Dana White Cancelled Affliction Trilogy: A Conspiracy Theory

TimCorrespondent IJuly 29, 2009

LONDON - JANUARY 17:  (UK TABLOID NEWSPAPERS OUT) UFC president Dana White attends the 'Octagon' private view at Hamilton's Gallery January 17, 2007 in London, England.  The exhibition showcases work by photographer Kevin Lynch documenting the world of Ultimate Fighter Championship (UFC) events.  (Photo by Claire Greenway/Getty Images)

I know you may think I am a bit of a conspiracy theorist based on this comments, but I believe things have worked out too much in Dana White’s favor for it not to be true.

Now don’t get me wrong, many things were involved in the collapse of Affliction and the cancellation of “Trilogy”, but I think Dana White probably had more influence on the decision than people think.

First off, let’s take a look at the major factors major factors in the cancellation.

Josh Barnett

Obviously, Barnett opened the window for all of this. His scandal created the opening for everything that transpired and without him there may have been a card on Aug 1.  

That said; Barnett did not cancel the event.

The Replacement

After Barnett was pulled from the card, a mad scramble ensued. Fedor needed someone to fight. 

A few names were in the hat, and it seemed as though Vitor Belfort was selected. The parties had talked about numbers, and Belfort seemed to believe the fight was going to be signed. 

Other fighters also petitioned to take Barnett’s place on the card.

I know the lack of a quality opponent was officially listed as the reason for cancellation, but I don’t buy it. They say that Barnett was too big of a draw to be replaced on short notice.  


Was Barnett that big of a draw? 

The fight was being hyped as the number 1 and 2 heavyweights in the world, but I don’t believe the majority of domestic fans don’t have much interest in Josh Barnett.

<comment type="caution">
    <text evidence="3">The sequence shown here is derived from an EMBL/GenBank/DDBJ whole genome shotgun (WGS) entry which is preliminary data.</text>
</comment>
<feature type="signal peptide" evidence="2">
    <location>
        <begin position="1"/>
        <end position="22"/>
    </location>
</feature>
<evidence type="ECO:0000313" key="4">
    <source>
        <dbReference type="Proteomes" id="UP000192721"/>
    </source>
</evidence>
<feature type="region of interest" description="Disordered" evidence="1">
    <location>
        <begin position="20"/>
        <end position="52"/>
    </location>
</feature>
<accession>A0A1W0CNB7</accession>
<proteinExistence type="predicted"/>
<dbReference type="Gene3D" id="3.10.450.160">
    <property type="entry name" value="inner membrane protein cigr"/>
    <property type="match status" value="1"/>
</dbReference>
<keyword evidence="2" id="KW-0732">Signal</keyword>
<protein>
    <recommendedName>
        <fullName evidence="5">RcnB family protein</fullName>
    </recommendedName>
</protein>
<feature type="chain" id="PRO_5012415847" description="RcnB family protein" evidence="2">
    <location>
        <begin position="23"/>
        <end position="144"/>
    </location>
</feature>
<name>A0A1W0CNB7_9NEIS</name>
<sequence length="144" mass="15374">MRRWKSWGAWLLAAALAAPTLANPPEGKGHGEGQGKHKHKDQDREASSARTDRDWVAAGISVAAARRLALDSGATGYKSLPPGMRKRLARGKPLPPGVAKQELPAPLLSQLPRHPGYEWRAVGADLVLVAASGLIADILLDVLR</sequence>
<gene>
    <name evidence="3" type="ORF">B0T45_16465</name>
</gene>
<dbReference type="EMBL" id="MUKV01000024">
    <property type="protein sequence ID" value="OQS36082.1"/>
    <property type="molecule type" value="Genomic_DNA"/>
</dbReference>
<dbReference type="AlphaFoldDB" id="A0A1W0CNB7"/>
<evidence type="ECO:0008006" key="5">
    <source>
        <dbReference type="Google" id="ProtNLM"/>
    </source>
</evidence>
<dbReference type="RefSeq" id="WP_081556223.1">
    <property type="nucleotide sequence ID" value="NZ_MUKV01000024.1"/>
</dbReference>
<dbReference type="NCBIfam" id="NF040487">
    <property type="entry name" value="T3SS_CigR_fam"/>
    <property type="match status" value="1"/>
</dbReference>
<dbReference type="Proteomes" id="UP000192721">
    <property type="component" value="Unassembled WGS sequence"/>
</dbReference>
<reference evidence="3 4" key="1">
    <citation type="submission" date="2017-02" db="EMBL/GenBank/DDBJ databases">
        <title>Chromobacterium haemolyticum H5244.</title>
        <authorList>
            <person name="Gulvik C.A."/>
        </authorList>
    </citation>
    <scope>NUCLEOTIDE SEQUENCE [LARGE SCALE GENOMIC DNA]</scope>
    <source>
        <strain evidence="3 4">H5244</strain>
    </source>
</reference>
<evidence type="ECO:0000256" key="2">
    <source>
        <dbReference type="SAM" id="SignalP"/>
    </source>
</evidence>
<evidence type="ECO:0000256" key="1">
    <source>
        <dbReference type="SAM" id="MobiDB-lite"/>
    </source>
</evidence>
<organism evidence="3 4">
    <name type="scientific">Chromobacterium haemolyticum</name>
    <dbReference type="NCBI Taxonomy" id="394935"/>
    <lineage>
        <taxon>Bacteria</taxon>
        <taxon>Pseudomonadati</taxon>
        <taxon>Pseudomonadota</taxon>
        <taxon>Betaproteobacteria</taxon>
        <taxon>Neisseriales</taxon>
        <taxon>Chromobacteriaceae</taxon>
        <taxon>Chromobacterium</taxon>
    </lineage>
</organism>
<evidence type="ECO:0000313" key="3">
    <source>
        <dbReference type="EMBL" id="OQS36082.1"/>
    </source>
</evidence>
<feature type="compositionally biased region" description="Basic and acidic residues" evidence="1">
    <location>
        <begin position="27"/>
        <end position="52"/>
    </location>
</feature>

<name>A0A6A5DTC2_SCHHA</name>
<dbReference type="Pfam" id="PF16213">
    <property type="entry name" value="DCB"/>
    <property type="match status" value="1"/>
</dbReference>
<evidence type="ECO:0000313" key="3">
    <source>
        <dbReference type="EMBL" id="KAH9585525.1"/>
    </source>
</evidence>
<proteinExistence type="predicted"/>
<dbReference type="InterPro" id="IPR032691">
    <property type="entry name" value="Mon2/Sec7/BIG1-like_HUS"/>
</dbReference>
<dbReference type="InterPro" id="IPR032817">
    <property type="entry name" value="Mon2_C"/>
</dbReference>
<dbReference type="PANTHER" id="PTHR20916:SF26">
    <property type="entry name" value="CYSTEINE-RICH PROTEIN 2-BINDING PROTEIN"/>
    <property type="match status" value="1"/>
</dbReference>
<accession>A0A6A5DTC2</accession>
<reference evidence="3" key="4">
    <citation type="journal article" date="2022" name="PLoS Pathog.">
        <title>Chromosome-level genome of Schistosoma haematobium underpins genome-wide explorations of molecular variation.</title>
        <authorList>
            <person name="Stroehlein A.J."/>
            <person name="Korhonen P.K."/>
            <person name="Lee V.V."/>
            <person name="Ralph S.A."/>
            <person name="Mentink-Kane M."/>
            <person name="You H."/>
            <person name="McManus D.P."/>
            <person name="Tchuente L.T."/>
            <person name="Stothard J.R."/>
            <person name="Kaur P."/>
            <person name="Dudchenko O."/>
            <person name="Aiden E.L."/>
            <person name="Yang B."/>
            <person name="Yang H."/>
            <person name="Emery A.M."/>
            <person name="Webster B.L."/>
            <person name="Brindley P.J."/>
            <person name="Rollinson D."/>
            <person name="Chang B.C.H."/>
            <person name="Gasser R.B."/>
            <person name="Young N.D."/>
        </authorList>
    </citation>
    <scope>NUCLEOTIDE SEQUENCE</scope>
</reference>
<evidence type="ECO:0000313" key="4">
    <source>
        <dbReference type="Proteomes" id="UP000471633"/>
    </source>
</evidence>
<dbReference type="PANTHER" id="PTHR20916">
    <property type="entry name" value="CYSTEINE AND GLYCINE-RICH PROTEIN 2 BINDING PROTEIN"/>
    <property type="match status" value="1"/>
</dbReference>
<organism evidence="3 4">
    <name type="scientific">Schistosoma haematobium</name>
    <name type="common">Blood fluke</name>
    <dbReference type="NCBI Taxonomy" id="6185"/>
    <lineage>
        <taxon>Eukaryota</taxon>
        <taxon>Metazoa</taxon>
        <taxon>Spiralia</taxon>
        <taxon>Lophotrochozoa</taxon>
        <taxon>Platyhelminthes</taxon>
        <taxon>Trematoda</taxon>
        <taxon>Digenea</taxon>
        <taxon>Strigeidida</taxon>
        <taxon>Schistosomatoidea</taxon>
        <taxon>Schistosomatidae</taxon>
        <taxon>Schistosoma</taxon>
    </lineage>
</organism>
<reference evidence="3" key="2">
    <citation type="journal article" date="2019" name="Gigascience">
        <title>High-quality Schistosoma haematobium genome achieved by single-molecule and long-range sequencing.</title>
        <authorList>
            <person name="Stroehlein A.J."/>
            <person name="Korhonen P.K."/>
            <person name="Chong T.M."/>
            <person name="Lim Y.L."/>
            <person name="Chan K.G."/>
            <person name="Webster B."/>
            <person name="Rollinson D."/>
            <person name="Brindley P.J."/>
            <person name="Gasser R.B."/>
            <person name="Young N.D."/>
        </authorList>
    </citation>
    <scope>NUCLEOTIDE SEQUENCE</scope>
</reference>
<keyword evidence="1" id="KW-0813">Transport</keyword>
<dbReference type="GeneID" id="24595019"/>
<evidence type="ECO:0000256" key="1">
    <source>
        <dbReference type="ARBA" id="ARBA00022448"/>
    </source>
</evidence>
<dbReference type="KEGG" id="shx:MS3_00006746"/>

Fedor was the draw and for me while many undercard fights were of great interest as well. Barnett was just an opponent, not a draw to me.

Unless, Fedor refused to sign off on potential fights, the lack of an opponent for Fedor doesn’t seem to have been the problem. 


Showtime could have plausibly cancelled the card. They could have done this for many reasons including fear that a last minute change to the main event would scare away fans. 

It was reported that Showtime wanted to choose a fighter carefully, but that is as far as reports went. Nothing was said about a possible cancellation.

Did Showtime cancel “Trilogy”?


Or maybe that is only part of the story…

Dana White

The reason I suspect Dana White’s involvement came just a few short hours after news of the Trilogy’s cancellation. That is all it took for the partnership between the UFC and Affliction was announced.

Let’s take a look at the timeline for events on July 24th.


1:00 PM - News of the cancellation of “Trilogy” first broke (SI.com)

2:30 PM - Tom Atencio confirms cancellation (MMA Junkie)

6:00 PM – MMA Junkie reports a partnership between Affliction Clothing and the UFC